Since debuting as the hyperliterate, bespectacled nerd prince of the new wave era on 1977’s My Aim Is True, British singer/songwriter Declan MacManus has worn many musical guises, but always under his gaudy stage name Elvis Costello. Over half of his albums have been with the core backing trio of pianist Steve Nieve, drummer Pete Thomas, and bassist Bruce Thomas as The Attractions, or later as The Imposters with Davey Faragher on bass. But Costello’s omnivorous discography has also included a series of albums of rootsy Americana with producer T Bone Burnett, and collaborative projects with The Brodsky Quartet, Burt Bacharach, and even The Roots.
At 67 years old, Elvis Costello is still writing songs at a steady clip, and this month he released The Boy Named If, a lively concept album with The Imposters that resembles his ‘70s work more than anything he’s made in years. Setting aside compilations, live albums, and soundtrack work, there are about 31 studio albums in Costello’s dense, intimidating discography. So if you don’t know where to start, where to go next, or where to pick up from his early classics, we’ve ranked them all, including The Boy Named If.
31. Elvis Costello & The Imposters – Momofuku (2008)
Elvis Costello named his 2008 album after Top Ramen founder Momofuku Ando, as a clever allusion to how quickly the album was cooked up. But Costello has thrown together some of his masterpieces at a breakneck pace, so it’s not fair to blame the quality of Momofuku on the speed at which it was created. It’s just not one of his better attempts at roots rock, although Dave Scher’s pedal steel on the opening track “No Hiding Place” is gorgeous. It’s a blast to hear Costello call out to his band in real-time, James Brown-style, to cue the bridge on “Flutter and Wow.” Momofuku was released shortly before my wedding, and was in my iPod rotation on a lovely and memorable honeymoon. However, I still find it hard to recall most of these songs beyond the singularly irritating “Mr. Feathers.”
30. Elvis Costello – Kojak Variety (1995)
Few songwriters as prolific as Elvis Costello have been equally voracious in recording cover songs. But Costello has only recorded two full-on covers albums. While 1981’s Almost Blue was a strong artistic statement, a full-on country album from an artist who was known for making new wave, 1995’s Kojak Variety suffers from a relative lack of identity. It’s Costello running through some of his favorites by American songwriters – plus one Kinks song – with the help of a few legendary session players, including Elvis Presley sidemen James Burton and Jerry Scheff. There are interesting curatorial moments – when Costello covers fellow songwriting giant Bob Dylan, he goes for an expressive rendition of relative obscurity, “I Threw It All Away” from Nashville Skyline. But Kojak Variety is an enjoyably inessential record that he could’ve made, more or less, at any other point in his career.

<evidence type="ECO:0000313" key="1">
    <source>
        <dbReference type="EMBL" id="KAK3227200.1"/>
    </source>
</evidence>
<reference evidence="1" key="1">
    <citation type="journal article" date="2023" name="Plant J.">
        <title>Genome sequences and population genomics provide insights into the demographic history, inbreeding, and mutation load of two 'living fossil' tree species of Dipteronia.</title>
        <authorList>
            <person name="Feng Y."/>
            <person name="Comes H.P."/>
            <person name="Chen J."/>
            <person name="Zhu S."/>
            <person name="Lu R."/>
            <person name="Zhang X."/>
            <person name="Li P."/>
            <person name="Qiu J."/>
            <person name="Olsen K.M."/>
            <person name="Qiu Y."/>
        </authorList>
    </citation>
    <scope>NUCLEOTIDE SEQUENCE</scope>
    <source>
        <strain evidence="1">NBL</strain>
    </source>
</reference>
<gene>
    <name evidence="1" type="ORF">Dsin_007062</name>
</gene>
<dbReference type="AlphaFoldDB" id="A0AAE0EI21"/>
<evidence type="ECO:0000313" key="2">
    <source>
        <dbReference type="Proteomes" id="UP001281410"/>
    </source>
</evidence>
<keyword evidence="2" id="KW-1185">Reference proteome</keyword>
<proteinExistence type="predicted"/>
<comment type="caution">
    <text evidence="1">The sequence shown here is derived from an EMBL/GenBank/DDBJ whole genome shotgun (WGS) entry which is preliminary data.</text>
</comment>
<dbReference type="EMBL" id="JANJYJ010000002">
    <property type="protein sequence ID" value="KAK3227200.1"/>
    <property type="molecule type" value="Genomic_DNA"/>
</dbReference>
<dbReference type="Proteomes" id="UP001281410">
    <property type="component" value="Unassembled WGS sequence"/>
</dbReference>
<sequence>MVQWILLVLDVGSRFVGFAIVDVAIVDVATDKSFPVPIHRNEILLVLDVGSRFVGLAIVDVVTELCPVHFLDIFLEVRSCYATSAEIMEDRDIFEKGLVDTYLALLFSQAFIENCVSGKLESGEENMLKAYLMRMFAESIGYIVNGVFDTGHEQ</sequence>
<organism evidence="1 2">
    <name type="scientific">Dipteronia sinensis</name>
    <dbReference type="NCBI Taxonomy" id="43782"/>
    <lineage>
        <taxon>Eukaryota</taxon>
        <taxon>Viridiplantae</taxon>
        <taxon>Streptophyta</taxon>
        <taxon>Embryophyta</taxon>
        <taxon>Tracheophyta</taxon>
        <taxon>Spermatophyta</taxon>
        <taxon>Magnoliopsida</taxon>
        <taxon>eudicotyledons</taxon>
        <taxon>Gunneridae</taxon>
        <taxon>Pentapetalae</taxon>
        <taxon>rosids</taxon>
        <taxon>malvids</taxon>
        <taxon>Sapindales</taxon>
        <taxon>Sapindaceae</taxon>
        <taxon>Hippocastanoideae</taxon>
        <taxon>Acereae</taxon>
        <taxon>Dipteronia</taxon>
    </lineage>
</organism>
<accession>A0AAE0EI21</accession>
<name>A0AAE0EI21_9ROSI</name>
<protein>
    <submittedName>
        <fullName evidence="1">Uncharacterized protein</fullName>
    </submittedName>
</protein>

29. Anne Sofie von Otter Meets Elvis Costello – For The Stars (2001)
For Costello fans who treat his flirtations with classical music and chamber pop with suspicion, the Edison Award-winning For The Stars is probably the easiest album to skip. His co-star, Swedish mezzo-soprano Anne Sofie von Otter, sings most of the songs. It’s an eclectic mix of new Costello compositions, songs that had appeared on his other albums, and covers of the Beatles, the Beach Boys, and Tom Waits. Costello, leading the instrumental ensemble with Steve Nieve, only sings on a third of the 18 tracks, often only backing vocals.
28. Elvis Costello & The Attractions – Goodbye Cruel World (1984)
On Elvis Costello’s ninth album in eight years, he was burnt out and depleted. Having given the album the most self-pitying title in his discography, Costello decided to retire and disband The Attractions. It didn’t last, of course – his retirement was even shorter than Jay-Z’s. The polished Clive Langer/Alan Winstanley production that had brought Costello renewed commercial success on Punch the Clock wilted with this more labored material. While the album is often more pleasant than its reputation suggests, Goodbye Cruel World doesn’t have enough personality to attract even the cult following that sometimes accompanies a great artist’s most famous failure.
27. Elvis Costello – Mighty Like A Rose (1991)
Elvis Costello strode into the ‘90s doing what had worked for him at the end of the ‘80s. Following his comeback album, Spike, with a similar hodgepodge of styles and collaborators, Mighty Like A Rose once again includes a couple of melodic tunes co-written with Paul McCartney and clattering Tom Waits-style tracks with Waits sideman Marc Ribot. “The Other Side of Summer,” sort of a seedy satirical version of a Beach Boys song, was Costello’s unlikely second No. 1 on Billboard’s Modern Rock chart. “The good songs are overblown tragedies, the bad ones overblown trifles,” Robert Christgau wrote of the album.
26. Elvis Costello – Secret, Profane & Sugarcane (2009)